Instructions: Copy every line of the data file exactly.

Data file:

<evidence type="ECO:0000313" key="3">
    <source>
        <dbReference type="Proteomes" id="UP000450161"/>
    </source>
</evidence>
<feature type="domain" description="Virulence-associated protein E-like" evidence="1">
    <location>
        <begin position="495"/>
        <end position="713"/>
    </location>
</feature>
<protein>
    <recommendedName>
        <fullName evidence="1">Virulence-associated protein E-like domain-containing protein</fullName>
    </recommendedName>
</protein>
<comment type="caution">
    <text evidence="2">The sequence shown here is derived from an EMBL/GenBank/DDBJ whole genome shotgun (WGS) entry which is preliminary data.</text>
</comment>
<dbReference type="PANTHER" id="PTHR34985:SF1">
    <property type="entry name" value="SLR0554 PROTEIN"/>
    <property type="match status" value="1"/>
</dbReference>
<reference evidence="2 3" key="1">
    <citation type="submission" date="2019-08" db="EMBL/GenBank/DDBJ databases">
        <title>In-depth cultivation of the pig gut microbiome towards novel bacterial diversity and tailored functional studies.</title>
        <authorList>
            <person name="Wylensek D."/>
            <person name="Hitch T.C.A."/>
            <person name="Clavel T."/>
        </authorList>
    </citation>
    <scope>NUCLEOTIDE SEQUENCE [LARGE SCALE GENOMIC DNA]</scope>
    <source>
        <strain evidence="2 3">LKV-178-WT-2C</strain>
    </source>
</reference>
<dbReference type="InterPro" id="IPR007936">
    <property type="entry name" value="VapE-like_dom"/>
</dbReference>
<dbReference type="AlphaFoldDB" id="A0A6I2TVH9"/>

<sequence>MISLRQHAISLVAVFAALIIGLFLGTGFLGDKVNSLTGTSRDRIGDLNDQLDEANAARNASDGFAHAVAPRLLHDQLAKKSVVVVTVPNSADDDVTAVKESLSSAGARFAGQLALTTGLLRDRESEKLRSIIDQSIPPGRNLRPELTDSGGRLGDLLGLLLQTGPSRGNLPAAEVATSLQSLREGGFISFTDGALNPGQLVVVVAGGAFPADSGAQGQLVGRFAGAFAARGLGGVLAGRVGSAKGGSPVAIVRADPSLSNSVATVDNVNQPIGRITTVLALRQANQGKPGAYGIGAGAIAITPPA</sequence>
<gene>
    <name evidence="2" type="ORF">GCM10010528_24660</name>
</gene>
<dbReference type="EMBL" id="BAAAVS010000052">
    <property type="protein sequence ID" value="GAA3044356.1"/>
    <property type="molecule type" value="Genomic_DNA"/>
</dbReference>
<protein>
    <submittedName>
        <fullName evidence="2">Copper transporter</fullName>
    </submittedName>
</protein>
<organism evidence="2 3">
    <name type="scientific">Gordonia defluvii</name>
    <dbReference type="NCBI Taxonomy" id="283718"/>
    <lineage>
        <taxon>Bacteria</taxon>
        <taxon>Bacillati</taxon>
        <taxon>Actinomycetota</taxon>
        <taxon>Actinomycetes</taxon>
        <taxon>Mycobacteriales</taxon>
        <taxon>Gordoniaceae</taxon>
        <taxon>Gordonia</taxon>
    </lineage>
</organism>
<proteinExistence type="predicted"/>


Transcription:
<evidence type="ECO:0000313" key="3">
    <source>
        <dbReference type="Proteomes" id="UP000450161"/>
    </source>
</evidence>
<feature type="domain" description="Virulence-associated protein E-like" evidence="1">
    <location>
        <begin position="495"/>
        <end position="713"/>
    </location>
</feature>
<protein>
    <recommendedName>
        <fullName evidence="1">Virulence-associated protein E-like domain-containing protein</fullName>
    </recommendedName>
</protein>
<comment type="caution">
    <text evidence="2">The sequence shown here is derived from an EMBL/GenBank/DDBJ whole genome shotgun (WGS) entry which is preliminary data.</text>
</comment>
<dbReference type="PANTHER" id="PTHR34985:SF1">
    <property type="entry name" value="SLR0554 PROTEIN"/>
    <property type="match status" value="1"/>
</dbReference>
<reference evidence="2 3" key="1">
    <citation type="submission" date="2019-08" db="EMBL/GenBank/DDBJ databases">
        <title>In-depth cultivation of the pig gut microbiome towards novel bacterial diversity and tailored functional studies.</title>
        <authorList>
            <person name="Wylensek D."/>
            <person name="Hitch T.C.A."/>
            <person name="Clavel T."/>
        </authorList>
    </citation>
    <scope>NUCLEOTIDE SEQUENCE [LARGE SCALE GENOMIC DNA]</scope>
    <source>
        <strain evidence="2 3">LKV-178-WT-2C</strain>
    </source>
</reference>
<dbReference type="InterPro" id="IPR007936">
    <property type="entry name" value="VapE-like_dom"/>
</dbReference>
<dbReference type="AlphaFoldDB" id="A0A6I2TVH9"/>

<sequence>MISLRQHAISLVAVFAALIIGLFLGTGFLGDKVNSLTGTSRDRIGDLNDQLDEANAARNASDGFAHAVAPRLLHDQLAKKSVVVVTVPNSADDDVTAVKESLSSAGARFAGQLALTTGLLRDRESEKLRSIIDQSIPPGRNLRPELTDSGGRLGDLLGLLLQTGPSRGNLPAAEVATSLQSLREGGFISFTDGALNPGQLVVVVAGGAFPADSGAQGQLVGRFAGAFAARGLGGVLAGRVGSAKGGSPVAIVRADPSLSNSVATVDNVNQPIGRITTVLALRQANQGKPGAYGIGAGAIAITPPA</sequence>
<gene>
    <name evidence="2" type="ORF">GCM10010528_24660</name>
</gene>
<dbReference type="EMBL" id="BAAAVS010000052">
    <property type="protein sequence ID" value="GAA3044356.1"/>
    <property type="molecule type" value="Genomic_DNA"/>
</dbReference>
<protein>
    <submittedName>
        <fullName evidence="2">Copper transporter</fullName>
    </submittedName>
</protein>
<organism evidence="2 3">
    <name type="scientific">Gordonia defluvii</name>
    <dbReference type="NCBI Taxonomy" id="283718"/>
    <lineage>
        <taxon>Bacteria</taxon>
        <taxon>Bacillati</taxon>
        <taxon>Actinomycetota</taxon>
        <taxon>Actinomycetes</taxon>
        <taxon>Mycobacteriales</taxon>
        <taxon>Gordoniaceae</taxon>
        <taxon>Gordonia</taxon>
    </lineage>
</organism>
<proteinExistence type="predicted"/>